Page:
Source: Swedbank

An Estonian household member spends an average of 395 euros per month

According to Statistics Estonia, in 2015, a household member spent an average of 395 euros per month – 106 euros more than in 2012. At the same time, there has been a decrease in the share of compulsory expenditure in the household budget.

According to the Household Budget Survey, in 2015, compulsory expenditure on food and dwelling accounted for 40% of the household budget or 157 euros. According to the previous survey, held in 2012, a household member spent 289 euros per month, of which compulsory expenditure amounted to 45% or 130 euros. Expenditures on food and dwelling are unavoidable in the household budget, i.e. compulsory expenditure, and the decrease of their share in total expenditure shows a rise in the level of well-being because there is more money and possibilities left for other expenditures (e.g. expenditures on recreation, incl. culture and travelling).

In 2015, a household member spent the most on food (92 euros per month), which accounted for 23% of the total expenditure. Expenditure on dwelling was 65 euros, on transport 51 euros, on leisure time 42 euros, on housekeeping 26 euros, on clothing and footwear 21 euros and on communication services (Internet, phone and mail services) 18 euros per month per household member.

Households in urban areas spent more money on dwellings than households in rural areas, expenditure per household member amounted to 69 and 56 euros per month, respectively. Expenditure on leisure time was also bigger in urban households than in rural households (respectively 46 and 35 euros per month per household member). Rural households spent more on transport: while in rural settlements 55 euros were spent per month per household member, then in urban settlements – 49 euros.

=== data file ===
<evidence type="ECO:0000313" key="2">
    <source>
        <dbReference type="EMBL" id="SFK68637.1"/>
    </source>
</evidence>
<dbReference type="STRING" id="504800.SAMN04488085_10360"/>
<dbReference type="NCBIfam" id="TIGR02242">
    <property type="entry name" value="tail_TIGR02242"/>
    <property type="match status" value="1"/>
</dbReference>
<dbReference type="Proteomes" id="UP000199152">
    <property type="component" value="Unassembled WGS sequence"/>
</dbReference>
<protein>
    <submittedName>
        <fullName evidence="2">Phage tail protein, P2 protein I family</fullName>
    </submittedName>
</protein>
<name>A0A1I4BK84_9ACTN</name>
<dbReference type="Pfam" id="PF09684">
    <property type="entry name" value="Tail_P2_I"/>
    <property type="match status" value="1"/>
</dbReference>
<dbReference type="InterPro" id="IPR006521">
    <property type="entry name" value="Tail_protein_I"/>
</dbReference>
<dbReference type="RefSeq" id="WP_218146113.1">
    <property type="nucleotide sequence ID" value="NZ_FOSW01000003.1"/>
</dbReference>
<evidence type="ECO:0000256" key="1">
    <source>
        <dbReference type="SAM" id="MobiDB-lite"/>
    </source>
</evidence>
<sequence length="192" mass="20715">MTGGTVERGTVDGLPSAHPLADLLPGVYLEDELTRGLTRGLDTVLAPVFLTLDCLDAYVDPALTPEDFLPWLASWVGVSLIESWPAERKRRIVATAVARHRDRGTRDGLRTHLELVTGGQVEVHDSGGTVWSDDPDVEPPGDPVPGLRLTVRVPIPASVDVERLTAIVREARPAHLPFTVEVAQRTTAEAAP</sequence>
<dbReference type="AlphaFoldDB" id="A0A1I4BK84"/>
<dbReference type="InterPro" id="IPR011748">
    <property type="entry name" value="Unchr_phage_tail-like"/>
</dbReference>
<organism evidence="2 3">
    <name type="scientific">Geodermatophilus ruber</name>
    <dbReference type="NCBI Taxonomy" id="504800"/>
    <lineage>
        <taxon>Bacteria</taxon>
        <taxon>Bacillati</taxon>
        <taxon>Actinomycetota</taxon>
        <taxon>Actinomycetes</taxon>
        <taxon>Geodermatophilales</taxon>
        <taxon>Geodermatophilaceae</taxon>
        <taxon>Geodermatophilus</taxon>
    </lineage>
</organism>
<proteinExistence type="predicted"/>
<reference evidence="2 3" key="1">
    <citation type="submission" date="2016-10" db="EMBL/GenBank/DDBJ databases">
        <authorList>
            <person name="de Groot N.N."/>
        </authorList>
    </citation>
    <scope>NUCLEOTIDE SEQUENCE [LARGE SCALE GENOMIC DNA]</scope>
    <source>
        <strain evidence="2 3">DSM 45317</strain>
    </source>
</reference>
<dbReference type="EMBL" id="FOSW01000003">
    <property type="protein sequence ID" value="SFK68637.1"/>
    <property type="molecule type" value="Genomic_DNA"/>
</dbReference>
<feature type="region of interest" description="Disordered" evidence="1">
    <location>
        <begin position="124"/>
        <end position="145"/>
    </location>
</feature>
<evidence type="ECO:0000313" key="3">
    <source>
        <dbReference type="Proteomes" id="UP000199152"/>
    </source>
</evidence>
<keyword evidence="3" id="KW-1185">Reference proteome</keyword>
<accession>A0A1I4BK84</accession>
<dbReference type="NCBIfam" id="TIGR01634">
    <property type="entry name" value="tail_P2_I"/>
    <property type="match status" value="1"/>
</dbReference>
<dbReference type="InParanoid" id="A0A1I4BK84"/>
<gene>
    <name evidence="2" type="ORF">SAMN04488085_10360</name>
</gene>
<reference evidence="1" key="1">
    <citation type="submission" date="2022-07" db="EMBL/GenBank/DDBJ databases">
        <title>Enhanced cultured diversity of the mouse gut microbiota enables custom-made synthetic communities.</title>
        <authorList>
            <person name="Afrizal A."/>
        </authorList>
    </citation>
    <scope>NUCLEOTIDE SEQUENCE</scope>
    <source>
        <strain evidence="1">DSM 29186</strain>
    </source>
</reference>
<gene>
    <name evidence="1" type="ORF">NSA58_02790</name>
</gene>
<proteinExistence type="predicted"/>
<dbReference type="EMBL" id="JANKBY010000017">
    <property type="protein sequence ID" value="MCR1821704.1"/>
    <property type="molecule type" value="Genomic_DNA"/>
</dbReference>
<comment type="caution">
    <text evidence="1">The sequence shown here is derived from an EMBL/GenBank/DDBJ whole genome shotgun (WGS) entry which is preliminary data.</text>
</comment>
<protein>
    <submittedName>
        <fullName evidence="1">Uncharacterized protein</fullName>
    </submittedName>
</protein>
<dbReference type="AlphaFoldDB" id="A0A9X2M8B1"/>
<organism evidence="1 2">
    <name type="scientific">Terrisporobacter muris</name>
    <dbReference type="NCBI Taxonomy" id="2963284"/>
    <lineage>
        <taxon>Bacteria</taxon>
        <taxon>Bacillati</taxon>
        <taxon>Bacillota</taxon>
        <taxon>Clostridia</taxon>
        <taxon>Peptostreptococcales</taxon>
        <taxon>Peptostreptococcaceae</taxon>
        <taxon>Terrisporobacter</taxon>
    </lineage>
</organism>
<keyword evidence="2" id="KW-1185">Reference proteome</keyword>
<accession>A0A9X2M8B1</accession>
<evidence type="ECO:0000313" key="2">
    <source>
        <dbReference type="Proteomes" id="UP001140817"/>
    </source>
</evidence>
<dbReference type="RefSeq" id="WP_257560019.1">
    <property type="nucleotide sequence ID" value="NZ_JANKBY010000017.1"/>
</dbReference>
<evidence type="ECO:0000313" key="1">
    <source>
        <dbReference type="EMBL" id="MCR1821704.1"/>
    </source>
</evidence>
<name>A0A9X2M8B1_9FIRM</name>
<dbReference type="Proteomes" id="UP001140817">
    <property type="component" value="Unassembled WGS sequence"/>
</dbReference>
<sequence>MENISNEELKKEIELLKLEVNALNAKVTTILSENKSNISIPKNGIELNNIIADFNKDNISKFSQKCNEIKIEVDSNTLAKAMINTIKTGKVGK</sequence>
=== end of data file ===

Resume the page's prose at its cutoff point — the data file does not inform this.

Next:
By county, the expenditures of households of Harju county were the biggest (449 euros per month per household member) and the smallest expenditures were recorded in the households of Ida-Viru county (279 euros per month per household member).

The estimates are calculated according to the data of the Household Budget Survey conducted in 2015. The most recent comparable data are from 2012, in interim years the survey was not conducted. In 2015, about 3,400 households participated in the survey. A household is a group of persons who live at the same address and share joint financial resources and whose members consider themselves to be members of one household. In 2015, a little over 581,000 households lived in Estonia and the average size of a household was 2.2 persons.

Mortgage payments, real estate purchases, financial investments, expenses on major repairs or construction and other investments are not taken into account as household consumption expenditure.

Source: Statistics Estonia

Estonian Economy and Monetary Policy 3/2016

The Estonian Economy and Monetary Policy is an Eesti Pank review released four times a year that summarises the main recent events in the global and Estonian economies. Twice a year, in June and December, the review also contains the forecast for the Estonian economy for the current year and the next two calendar years. Here is a short summery of the report.

The economy of the European Union and that of the euro area have been moving in the direction of more certain growth in recent years, though growth in the second quarter was again slower than in previous quarters and uncertainty about the future was increased by the referendum in the United Kingdom in June, in which the voters chose to leave the European Union.

Revised data put growth in the Estonian economy at 0.8% in the second quarter, leaving it below its long-term potential.

Although the unit labour cost based real effective exchange rate of the euro has appreciated for Estonia, exporting companies consider their competitiveness in the European Union market and further afield to be stronger than in the beginning of the year

Having fallen for more than two years, prices rose in August and took consumer price inflation back into positive territory.

Strong growth in wage income and consumption has boosted tax revenues. Tax revenues have also been raised by higher excise rates for alcohol, tobacco and fuels.

The main development in commodities markets in the second quarter was the drop in the oil price. It remains higher than it was at the end of last year though.